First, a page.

Regions of Texas: Mountains & Basins
Students first make predictions about physical characteristics of the Mountains and Basins region based on its name. Then they learn about and summarize the physical characteristics. Next they use a physical map to compare this region to the rest of Texas. Finally they create a map to encourage tourism to the region.
Regions of Texas: Great Plains
Students locate the Panhandle on an outline map of Texas. Then they describe the physical characteristics of the Great Plains, focusing on the landforms. Next they interpret a population density map to describe the population of the Great Plains region. Finally they research a fact about two animals of the Texas Great Plains: bison and prairie dogs.
Regions of Texas: North Central Plains
Students view a photograph of an unidentified bird (roadrunner) and try to name it. Then they describe the physical characteristics of the North Central Plains. Next they interpret a thematic map of population change to describe the region’s population. Finally they look at a historic railroad lines map and predict how the railroads may have affected the economic development of Fort Worth.
Regions of Texas: Coastal Plains
Students brainstorm names of cities in the Coastal Plains region. Then they describe the physical characteristics of the region. Next they interpret a political map and infer why the Coastal Plains is the most populous region in Texas. Finally they write a diary entry as an eyewitness account of a hurricane.
Comparing the Regions of Texas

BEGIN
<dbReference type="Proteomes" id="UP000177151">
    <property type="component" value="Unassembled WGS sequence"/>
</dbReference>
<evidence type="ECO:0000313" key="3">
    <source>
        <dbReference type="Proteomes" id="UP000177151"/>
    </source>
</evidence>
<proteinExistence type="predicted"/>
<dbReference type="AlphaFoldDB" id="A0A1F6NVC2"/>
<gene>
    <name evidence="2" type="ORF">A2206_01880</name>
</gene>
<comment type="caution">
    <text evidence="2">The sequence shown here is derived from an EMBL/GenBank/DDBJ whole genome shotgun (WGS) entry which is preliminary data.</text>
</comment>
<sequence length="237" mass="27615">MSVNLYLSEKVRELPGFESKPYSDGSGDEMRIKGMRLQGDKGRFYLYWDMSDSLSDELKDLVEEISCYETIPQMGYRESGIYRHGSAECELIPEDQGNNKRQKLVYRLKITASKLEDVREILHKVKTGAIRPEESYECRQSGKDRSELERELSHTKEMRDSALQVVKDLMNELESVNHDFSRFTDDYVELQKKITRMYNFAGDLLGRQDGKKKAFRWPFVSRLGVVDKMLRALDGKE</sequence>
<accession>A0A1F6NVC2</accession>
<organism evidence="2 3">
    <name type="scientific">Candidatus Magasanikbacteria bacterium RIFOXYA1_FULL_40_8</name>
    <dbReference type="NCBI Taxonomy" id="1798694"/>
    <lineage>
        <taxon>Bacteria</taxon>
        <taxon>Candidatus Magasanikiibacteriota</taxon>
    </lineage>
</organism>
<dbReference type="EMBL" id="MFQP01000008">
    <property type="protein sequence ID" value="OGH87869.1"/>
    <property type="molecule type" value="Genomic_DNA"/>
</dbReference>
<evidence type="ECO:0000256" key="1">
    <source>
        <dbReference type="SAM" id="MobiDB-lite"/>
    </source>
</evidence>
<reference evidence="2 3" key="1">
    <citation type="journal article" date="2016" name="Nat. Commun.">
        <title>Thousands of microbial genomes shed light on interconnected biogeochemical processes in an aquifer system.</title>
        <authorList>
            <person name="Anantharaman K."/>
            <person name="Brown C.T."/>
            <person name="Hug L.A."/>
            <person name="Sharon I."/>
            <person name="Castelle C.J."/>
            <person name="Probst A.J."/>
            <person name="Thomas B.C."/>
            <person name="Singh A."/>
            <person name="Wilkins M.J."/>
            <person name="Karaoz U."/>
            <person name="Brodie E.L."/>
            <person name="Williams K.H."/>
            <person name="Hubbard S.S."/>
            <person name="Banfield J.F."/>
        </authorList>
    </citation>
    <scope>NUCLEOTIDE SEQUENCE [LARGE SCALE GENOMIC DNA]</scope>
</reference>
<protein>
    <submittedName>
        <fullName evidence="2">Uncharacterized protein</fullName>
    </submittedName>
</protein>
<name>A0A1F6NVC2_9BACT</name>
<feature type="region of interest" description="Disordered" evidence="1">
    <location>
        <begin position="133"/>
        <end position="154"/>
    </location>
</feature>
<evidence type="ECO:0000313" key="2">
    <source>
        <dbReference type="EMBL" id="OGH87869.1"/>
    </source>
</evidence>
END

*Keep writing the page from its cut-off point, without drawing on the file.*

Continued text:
Students label the four physical regions of Texas on a map. Then they create a general map of Texas, with a list of things to include. Next they create a chart comparing and contrasting the four regions. Finally they evaluate their school’s location and how it fits the region’s typical physical characteristics.
Arrival of People in Texas
Students brainstorm what they can learn from looking at artifacts. Then they examine two theories of how people first arrived in North America. Next they take a closer look at artifacts found in Texas and they explain what historians might learn from them. Finally they compare and contrast two Indian creation stories—one from a sedentary tribe and one from a nomadic tribe.
Settled Tribes: The Caddo and Jumano
Students brainstorm what people need in order to survive. Then they learn about the Caddo and Jumano tribes in Texas. Next they compare the houses of these two tribes and how the materials reflect the tribes’ adaptation to the environment. Finally they take a closer look at the Caddo culture and write a short report about an aspect that interests them.
Nomadic Tribes: Lipan Apache, Karankawa, and Comanche
Students imagine what their lives would be like if they belonged to a nomadic people. Then they learn about the Lipan Apache and Karankawa tribes and their cultural regions, creating charts to display the information. Finally they analyze how the arrival of the Comanche into Texas led to the relocation of other tribes.
Indian Tribes and the Environment
Students describe their own relationship to the environment. Then they analyze hunter-gatherers and the nomadic tribes’ relationship with American bison. Next they analyze early farming communities and how irrigation impacted settlement. Finally, they explain how tribes in the different Indian culture regions adapted to the physical regions.
Case Study of an Indian Tribe
Students create a case study of one of the three tribes of American Indians still living in Texas. First they develop inquiry questions and conduct research to answer them. Then they following the writing process to create a written report. Next they work in small groups to prepare and deliver an oral report. Finally, they evaluate their presentation using a rubric.